Watch Labour’s deputy leader reveal the awful connection he shares with Theresa May

Theresa May in parliament and Tom Watson on LBC
Stefan Schmid

Labour’s deputy leader Tom Watson nailed his colours to the mast this week live on radio. Watson was asked on LBC if he would press the nuclear button as prime minister. With almost no hesitation, the Labour front-bencher confirmed he would do so.

This is exactly how Theresa May responded to the same question in 2016 when she proudly told the country she would launch a nuclear attack.

Phone-a-friend

With Nigel Farage taking a week off from his usual LBC radio slot, Watson stepped in to cover the show. One caller, Tim, phoned in and complained about Jeremy Corbyn’s reluctance to get into a global nuclear conflict. He then posed the question to Watson:

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If you were the leader of the Labour Party, and you was the prime minister of this country, would you press that button? Because that’s the only, one of the reasons I don’t vote Labour.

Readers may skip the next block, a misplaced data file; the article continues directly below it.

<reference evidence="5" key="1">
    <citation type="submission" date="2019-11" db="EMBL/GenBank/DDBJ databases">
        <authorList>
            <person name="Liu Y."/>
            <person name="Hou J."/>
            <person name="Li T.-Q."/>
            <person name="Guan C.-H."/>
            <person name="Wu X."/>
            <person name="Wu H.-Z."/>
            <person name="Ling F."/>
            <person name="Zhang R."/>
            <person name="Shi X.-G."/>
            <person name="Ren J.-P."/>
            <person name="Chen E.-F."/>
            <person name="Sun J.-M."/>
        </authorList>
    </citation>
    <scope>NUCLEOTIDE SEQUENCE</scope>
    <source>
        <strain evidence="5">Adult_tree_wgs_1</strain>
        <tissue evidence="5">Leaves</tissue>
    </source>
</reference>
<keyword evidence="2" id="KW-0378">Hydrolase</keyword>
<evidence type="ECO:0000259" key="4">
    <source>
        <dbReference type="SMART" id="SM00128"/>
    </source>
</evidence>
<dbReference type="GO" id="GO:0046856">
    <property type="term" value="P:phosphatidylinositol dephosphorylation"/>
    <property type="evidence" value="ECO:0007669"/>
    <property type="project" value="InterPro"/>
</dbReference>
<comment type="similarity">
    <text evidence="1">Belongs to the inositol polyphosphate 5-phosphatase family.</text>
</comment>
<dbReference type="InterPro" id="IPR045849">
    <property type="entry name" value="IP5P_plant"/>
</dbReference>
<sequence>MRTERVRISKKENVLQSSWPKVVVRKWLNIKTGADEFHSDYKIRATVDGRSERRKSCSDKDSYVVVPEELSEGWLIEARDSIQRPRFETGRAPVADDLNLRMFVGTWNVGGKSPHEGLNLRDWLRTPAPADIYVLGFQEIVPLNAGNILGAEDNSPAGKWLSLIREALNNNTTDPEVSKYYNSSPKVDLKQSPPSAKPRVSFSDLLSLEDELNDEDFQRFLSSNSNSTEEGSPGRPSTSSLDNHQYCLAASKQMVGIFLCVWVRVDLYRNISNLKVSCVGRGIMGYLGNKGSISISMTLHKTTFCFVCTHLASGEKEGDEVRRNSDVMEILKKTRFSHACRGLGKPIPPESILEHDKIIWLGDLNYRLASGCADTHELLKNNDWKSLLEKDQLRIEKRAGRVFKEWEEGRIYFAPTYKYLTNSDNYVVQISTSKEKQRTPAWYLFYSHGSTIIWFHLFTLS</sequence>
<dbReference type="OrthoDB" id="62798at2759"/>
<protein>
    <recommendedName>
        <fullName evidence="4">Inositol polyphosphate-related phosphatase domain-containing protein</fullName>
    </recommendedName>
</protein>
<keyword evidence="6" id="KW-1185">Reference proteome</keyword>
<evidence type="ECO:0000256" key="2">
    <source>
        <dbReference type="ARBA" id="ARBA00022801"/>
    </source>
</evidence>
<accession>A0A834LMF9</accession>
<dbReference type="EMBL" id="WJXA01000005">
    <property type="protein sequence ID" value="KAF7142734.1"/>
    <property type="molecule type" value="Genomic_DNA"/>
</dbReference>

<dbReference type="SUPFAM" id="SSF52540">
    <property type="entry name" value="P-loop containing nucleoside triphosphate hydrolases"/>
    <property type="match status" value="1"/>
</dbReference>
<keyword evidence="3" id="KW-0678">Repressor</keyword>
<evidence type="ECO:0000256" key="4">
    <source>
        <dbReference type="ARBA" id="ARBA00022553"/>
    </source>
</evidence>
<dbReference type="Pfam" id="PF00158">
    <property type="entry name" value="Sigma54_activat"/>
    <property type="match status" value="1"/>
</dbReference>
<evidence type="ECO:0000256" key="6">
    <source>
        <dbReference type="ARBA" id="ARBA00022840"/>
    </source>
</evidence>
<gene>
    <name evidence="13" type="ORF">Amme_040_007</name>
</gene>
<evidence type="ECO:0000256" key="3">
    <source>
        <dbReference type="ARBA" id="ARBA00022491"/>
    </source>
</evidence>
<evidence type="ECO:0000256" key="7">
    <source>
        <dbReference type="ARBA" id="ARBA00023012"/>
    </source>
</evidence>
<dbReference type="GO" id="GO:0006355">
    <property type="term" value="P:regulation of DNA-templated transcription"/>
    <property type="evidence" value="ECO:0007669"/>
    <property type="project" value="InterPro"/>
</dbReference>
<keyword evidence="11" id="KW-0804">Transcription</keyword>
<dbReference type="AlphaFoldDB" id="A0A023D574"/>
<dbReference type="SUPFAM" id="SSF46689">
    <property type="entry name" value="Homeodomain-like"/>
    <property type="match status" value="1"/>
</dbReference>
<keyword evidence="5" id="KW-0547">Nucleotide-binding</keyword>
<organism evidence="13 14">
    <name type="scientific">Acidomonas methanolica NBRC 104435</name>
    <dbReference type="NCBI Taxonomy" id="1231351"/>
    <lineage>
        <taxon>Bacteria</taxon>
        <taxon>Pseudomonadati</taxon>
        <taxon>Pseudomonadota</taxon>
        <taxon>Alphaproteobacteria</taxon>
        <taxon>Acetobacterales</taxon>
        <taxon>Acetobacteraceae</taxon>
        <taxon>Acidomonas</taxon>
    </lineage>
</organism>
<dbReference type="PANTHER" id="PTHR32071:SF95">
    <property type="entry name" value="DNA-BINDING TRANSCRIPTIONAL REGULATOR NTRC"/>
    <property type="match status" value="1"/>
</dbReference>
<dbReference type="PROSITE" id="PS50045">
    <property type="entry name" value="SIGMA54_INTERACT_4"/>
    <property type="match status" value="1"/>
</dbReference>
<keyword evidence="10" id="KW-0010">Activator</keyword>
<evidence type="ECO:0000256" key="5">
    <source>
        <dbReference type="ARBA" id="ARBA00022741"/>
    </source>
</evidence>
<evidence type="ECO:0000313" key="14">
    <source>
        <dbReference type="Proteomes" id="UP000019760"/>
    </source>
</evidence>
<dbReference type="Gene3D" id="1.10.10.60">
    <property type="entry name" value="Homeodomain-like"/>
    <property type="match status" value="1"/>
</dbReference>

Watson replied, with barely a pause for thought:

Yes I would.

The caller then thanked the Labour frontbencher, saying that “in that case, you’d get my vote”.

“CND strongly condemns Tom Watson”

Both anti-nuclear activists and Labour members reacted with outrage at the comments. Campaign group CND responded on social media:

Others called on the MP to apologise:

Some also questioned his suitability for the role of deputy-leader:

Worrying attitude

In contrast to this readiness to unleash nuclear warfare, Jeremy Corbyn was much more considered when repeatedly questioned on the subject before the 2017 general election. In the LBC phone in, Corbyn’s deputy made sure his own stance was crystal clear.

Willingness to engage in nuclear war appears to be a vote winner for some people, like Tim. As many pointed out though, it’s unlikely that we will find out if it would boost a Tom Watson PM bid:

Although it is a very worrying attitude, it is not an anomaly within the Labour party or among MPs in general. Only 0.16% of trade union delegates and 7.1% of Constituency Labour Party delegates backed a debate on Trident renewal in 2015. While over half of sitting Labour MPs voted in favour of renewal in 2016.

We can only hope the Labour Party as a whole comes to its senses, like much of the rest of the world has, and explores the thousands of ways the billions the Trident replacement will cost could be better spent. Investing in the NHS would be a nice start.

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Featured image via YouTube screengrab and LBC screengrab

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